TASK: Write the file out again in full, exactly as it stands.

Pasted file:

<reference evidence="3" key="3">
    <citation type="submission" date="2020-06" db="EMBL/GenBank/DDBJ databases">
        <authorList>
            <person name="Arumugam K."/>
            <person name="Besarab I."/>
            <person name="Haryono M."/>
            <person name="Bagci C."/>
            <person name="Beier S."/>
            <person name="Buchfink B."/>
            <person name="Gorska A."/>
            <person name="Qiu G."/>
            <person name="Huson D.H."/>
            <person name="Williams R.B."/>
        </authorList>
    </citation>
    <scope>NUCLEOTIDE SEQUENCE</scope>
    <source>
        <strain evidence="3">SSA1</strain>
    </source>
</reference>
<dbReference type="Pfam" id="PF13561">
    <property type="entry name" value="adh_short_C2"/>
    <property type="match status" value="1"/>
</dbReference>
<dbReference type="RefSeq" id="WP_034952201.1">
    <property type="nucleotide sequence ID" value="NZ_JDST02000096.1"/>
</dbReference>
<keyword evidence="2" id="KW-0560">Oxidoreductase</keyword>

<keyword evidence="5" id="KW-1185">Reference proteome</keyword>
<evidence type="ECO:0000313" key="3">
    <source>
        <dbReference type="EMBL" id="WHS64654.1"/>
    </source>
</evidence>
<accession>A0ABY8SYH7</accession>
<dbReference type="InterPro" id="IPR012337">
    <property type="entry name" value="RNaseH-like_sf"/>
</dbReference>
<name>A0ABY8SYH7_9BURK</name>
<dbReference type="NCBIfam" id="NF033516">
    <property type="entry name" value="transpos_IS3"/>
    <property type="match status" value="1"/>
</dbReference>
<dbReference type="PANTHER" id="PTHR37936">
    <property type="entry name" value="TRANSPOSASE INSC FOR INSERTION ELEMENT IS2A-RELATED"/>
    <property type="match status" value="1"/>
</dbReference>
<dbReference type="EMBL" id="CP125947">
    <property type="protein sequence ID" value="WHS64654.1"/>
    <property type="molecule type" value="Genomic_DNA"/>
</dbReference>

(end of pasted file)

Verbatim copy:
<reference evidence="3" key="3">
    <citation type="submission" date="2020-06" db="EMBL/GenBank/DDBJ databases">
        <authorList>
            <person name="Arumugam K."/>
            <person name="Besarab I."/>
            <person name="Haryono M."/>
            <person name="Bagci C."/>
            <person name="Beier S."/>
            <person name="Buchfink B."/>
            <person name="Gorska A."/>
            <person name="Qiu G."/>
            <person name="Huson D.H."/>
            <person name="Williams R.B."/>
        </authorList>
    </citation>
    <scope>NUCLEOTIDE SEQUENCE</scope>
    <source>
        <strain evidence="3">SSA1</strain>
    </source>
</reference>
<dbReference type="Pfam" id="PF13561">
    <property type="entry name" value="adh_short_C2"/>
    <property type="match status" value="1"/>
</dbReference>
<dbReference type="RefSeq" id="WP_034952201.1">
    <property type="nucleotide sequence ID" value="NZ_JDST02000096.1"/>
</dbReference>
<keyword evidence="2" id="KW-0560">Oxidoreductase</keyword>

<keyword evidence="5" id="KW-1185">Reference proteome</keyword>
<evidence type="ECO:0000313" key="3">
    <source>
        <dbReference type="EMBL" id="WHS64654.1"/>
    </source>
</evidence>
<accession>A0ABY8SYH7</accession>
<dbReference type="InterPro" id="IPR012337">
    <property type="entry name" value="RNaseH-like_sf"/>
</dbReference>
<name>A0ABY8SYH7_9BURK</name>
<dbReference type="NCBIfam" id="NF033516">
    <property type="entry name" value="transpos_IS3"/>
    <property type="match status" value="1"/>
</dbReference>
<dbReference type="PANTHER" id="PTHR37936">
    <property type="entry name" value="TRANSPOSASE INSC FOR INSERTION ELEMENT IS2A-RELATED"/>
    <property type="match status" value="1"/>
</dbReference>
<dbReference type="EMBL" id="CP125947">
    <property type="protein sequence ID" value="WHS64654.1"/>
    <property type="molecule type" value="Genomic_DNA"/>
</dbReference>